The Black Dahlia Murder: 'Ritual' – CD Review


Photo by Matthew Franklin

Detroit-based metallers The Black Dahlia Murder have just released their fifth studio album Ritual, which the band has declared "extreme and challenging" – and that might as well be a label for everything I dig most. Their impressively evil 2009 release Deflorate was a high-charting critical success, so I picked the latest one up hoping this new venture will continue their winning streak. Read on for a mini-review of the album and find out what creatures of chaos burst forth from my speakers...

There's definitely a theme running through these twelve tracks – and the title, promo and cover art should be your first hint of the concept behind it. "What can we do that's the most Black Dahlia Murder thing?" asked frontman Trevor Strnad. "What's going to be the most quintessential Black Dahlia Murder thing we can do? That's kind of what we set our foothold in. And Ritual, it just lends itself to that... it's mysticism and magic and all of that. Everyone has an association with some kind of ritual, so we just thought it was the next logical step."

Through lyrics and musical dynamics, the band does seem to be summoning foul beasts from the dark beyond... even their song titles could easily have been ripped from some lost H.P. Lovecraft manuscript. The orchestral, acoustic and piano elements that infuse many of these tracks – most memorably in the moody opening of "A Shrine to Madness," the colossal "Carbonized in Cruciform" and finale "Blood in the Ink" – lend an even more ominous tone to the soundscape.

Strnad's vocals combine with those of guitarist Brian Eschbach to slash like razors or bludgeon you with animal fury (often at the same time) in tracks like "Moonlight Equilibrium" and "Conspiring with the Damned," and the thundering low riffs of "On Stirring Seas of Salted Blood" will blow you through the wall. Lead guitarist Ryan Knight shines brightest in the effortless fret-dancing of "The Grave Robber's Work," drums come through strongest on cuts like "The Window," and the chilling bass line is almost subsonic on "Den of the Picquerist." My personal favorite is the chaotic "Malenchanments of the Necrosphere," with its jabbing, skull-punching riffs and a sweet, shredding solo.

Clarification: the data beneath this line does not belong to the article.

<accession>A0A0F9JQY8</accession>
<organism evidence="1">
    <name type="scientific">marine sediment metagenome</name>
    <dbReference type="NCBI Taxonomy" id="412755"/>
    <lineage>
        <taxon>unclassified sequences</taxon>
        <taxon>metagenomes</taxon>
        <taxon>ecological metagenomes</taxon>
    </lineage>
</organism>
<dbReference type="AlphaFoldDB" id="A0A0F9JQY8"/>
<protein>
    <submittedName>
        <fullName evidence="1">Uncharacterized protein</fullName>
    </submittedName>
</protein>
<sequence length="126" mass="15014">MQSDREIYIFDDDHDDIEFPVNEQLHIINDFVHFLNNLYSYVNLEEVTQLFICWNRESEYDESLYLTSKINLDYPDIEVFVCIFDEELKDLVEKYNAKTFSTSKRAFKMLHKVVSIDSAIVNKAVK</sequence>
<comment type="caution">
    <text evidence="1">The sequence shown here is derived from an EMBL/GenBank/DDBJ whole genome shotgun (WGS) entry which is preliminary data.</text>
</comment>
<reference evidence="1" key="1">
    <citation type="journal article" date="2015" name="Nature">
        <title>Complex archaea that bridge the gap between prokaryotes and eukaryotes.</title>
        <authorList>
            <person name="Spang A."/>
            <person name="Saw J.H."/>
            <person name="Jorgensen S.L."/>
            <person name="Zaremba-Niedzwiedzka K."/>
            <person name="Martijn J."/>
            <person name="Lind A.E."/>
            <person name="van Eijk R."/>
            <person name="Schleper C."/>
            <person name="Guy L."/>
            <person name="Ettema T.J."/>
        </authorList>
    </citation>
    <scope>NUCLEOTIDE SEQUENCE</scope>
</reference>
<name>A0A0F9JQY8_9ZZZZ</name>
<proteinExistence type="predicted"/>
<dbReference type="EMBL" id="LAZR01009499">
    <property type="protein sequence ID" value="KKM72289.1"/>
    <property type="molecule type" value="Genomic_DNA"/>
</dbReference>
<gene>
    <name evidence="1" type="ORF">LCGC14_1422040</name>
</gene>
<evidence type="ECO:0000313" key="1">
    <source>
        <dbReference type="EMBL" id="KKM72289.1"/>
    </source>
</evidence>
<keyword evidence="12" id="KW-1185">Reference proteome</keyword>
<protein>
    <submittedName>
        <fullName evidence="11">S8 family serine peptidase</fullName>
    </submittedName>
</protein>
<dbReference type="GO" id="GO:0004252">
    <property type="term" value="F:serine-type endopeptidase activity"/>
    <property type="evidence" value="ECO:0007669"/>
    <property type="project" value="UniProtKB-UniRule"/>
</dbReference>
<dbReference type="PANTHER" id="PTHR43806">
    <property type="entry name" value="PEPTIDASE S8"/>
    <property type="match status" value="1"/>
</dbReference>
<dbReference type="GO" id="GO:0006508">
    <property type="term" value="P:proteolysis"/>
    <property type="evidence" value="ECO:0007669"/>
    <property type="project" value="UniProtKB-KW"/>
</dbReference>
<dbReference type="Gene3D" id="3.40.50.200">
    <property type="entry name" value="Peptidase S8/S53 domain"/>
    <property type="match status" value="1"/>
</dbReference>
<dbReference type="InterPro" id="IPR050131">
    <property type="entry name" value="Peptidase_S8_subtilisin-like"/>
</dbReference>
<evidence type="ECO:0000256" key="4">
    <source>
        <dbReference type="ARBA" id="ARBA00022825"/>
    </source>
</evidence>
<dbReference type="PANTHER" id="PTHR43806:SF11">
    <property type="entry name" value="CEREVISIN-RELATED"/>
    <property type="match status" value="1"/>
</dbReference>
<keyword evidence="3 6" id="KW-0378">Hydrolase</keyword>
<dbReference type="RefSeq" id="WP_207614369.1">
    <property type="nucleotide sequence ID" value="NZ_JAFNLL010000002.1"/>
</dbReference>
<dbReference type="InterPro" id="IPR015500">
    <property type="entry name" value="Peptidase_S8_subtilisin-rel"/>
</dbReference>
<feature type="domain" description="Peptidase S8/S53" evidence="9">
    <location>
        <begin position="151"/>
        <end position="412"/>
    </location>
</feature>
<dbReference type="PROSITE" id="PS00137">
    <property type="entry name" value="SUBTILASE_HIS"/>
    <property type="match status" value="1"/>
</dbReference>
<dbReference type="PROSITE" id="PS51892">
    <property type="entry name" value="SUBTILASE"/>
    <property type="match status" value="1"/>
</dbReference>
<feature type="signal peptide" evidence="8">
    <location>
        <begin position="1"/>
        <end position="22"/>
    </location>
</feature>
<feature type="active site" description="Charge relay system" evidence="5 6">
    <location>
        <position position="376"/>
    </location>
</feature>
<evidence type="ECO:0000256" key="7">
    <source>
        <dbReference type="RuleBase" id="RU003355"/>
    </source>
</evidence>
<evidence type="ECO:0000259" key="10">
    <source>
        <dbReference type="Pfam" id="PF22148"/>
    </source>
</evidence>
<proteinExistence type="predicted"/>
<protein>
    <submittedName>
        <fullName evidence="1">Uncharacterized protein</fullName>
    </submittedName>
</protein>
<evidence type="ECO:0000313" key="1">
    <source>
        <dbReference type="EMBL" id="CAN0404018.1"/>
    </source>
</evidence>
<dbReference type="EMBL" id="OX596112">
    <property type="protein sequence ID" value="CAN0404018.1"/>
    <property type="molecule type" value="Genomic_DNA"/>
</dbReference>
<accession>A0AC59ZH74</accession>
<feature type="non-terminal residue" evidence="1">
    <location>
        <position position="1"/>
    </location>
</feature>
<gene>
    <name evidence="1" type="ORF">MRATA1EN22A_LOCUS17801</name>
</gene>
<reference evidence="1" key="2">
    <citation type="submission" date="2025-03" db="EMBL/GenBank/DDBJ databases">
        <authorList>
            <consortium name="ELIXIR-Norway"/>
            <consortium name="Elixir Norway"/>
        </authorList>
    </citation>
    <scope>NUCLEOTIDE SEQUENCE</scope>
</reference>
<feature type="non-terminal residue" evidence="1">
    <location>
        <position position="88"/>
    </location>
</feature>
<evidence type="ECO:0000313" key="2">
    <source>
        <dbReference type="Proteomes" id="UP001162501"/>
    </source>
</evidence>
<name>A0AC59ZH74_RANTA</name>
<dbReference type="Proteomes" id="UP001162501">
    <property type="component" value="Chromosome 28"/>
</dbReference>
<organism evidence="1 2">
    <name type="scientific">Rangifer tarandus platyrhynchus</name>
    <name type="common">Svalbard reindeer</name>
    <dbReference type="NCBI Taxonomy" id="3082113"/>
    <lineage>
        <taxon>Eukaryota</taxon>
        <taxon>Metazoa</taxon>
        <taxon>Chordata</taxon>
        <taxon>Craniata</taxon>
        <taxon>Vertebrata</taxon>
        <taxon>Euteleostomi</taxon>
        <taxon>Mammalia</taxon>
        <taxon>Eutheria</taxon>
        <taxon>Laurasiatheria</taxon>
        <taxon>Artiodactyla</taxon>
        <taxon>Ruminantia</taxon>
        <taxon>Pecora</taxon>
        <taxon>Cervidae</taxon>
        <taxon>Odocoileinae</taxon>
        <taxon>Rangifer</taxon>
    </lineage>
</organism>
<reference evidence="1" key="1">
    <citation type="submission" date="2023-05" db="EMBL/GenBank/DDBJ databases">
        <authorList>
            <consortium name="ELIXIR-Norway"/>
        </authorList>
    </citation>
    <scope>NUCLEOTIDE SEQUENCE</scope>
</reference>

For a band that's fairly consistent in their sound (in all the right ways), TBDM has succeeded in playing with their formula to create a specific mood, and even if Ritual isn't literally a concept album, it feels totally cohesive and keeps the energy level strong throughout all 45 chilling minutes. I expect fans of extreme and cult-themed metal will be holding celebration rituals of their own when they get a hold of this one.